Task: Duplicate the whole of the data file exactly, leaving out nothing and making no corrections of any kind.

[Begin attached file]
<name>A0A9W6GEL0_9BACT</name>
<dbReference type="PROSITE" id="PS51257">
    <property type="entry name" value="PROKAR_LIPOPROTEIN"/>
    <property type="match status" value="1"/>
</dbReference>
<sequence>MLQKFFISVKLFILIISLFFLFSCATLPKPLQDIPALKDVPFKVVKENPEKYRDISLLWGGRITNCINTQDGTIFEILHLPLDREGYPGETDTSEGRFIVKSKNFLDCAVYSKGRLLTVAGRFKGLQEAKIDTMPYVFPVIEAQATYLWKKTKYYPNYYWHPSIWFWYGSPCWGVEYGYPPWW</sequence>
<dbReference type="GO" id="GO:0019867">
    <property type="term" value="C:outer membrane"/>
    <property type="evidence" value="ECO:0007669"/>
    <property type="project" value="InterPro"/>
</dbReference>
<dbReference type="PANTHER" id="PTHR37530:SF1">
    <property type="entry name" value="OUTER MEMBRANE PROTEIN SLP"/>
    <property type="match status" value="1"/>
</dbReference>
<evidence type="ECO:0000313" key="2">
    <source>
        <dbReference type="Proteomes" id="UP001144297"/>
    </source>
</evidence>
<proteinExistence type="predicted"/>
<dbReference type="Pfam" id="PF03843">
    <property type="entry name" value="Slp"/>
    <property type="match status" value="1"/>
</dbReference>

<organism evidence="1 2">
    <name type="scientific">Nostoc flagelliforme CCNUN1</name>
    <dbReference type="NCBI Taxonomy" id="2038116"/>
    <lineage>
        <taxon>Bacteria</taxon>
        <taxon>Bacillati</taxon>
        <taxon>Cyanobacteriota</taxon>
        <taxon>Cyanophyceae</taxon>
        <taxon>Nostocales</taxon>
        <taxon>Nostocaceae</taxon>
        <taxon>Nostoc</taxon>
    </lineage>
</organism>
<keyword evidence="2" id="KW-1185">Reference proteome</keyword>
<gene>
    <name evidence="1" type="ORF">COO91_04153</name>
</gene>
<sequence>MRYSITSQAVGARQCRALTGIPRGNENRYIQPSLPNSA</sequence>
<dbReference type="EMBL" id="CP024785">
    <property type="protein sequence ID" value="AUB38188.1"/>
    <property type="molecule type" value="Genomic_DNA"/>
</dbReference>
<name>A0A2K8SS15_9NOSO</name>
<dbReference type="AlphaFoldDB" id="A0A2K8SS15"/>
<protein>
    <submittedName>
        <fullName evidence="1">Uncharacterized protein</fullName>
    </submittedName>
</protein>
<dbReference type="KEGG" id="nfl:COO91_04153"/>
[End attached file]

<name>A0A9W6GEL0_9BACT</name>
<dbReference type="PROSITE" id="PS51257">
    <property type="entry name" value="PROKAR_LIPOPROTEIN"/>
    <property type="match status" value="1"/>
</dbReference>
<sequence>MLQKFFISVKLFILIISLFFLFSCATLPKPLQDIPALKDVPFKVVKENPEKYRDISLLWGGRITNCINTQDGTIFEILHLPLDREGYPGETDTSEGRFIVKSKNFLDCAVYSKGRLLTVAGRFKGLQEAKIDTMPYVFPVIEAQATYLWKKTKYYPNYYWHPSIWFWYGSPCWGVEYGYPPWW</sequence>
<dbReference type="GO" id="GO:0019867">
    <property type="term" value="C:outer membrane"/>
    <property type="evidence" value="ECO:0007669"/>
    <property type="project" value="InterPro"/>
</dbReference>
<dbReference type="PANTHER" id="PTHR37530:SF1">
    <property type="entry name" value="OUTER MEMBRANE PROTEIN SLP"/>
    <property type="match status" value="1"/>
</dbReference>
<evidence type="ECO:0000313" key="2">
    <source>
        <dbReference type="Proteomes" id="UP001144297"/>
    </source>
</evidence>
<proteinExistence type="predicted"/>
<dbReference type="Pfam" id="PF03843">
    <property type="entry name" value="Slp"/>
    <property type="match status" value="1"/>
</dbReference>

<organism evidence="1 2">
    <name type="scientific">Nostoc flagelliforme CCNUN1</name>
    <dbReference type="NCBI Taxonomy" id="2038116"/>
    <lineage>
        <taxon>Bacteria</taxon>
        <taxon>Bacillati</taxon>
        <taxon>Cyanobacteriota</taxon>
        <taxon>Cyanophyceae</taxon>
        <taxon>Nostocales</taxon>
        <taxon>Nostocaceae</taxon>
        <taxon>Nostoc</taxon>
    </lineage>
</organism>
<keyword evidence="2" id="KW-1185">Reference proteome</keyword>
<gene>
    <name evidence="1" type="ORF">COO91_04153</name>
</gene>
<sequence>MRYSITSQAVGARQCRALTGIPRGNENRYIQPSLPNSA</sequence>
<dbReference type="EMBL" id="CP024785">
    <property type="protein sequence ID" value="AUB38188.1"/>
    <property type="molecule type" value="Genomic_DNA"/>
</dbReference>
<name>A0A2K8SS15_9NOSO</name>
<dbReference type="AlphaFoldDB" id="A0A2K8SS15"/>
<protein>
    <submittedName>
        <fullName evidence="1">Uncharacterized protein</fullName>
    </submittedName>
</protein>
<dbReference type="KEGG" id="nfl:COO91_04153"/>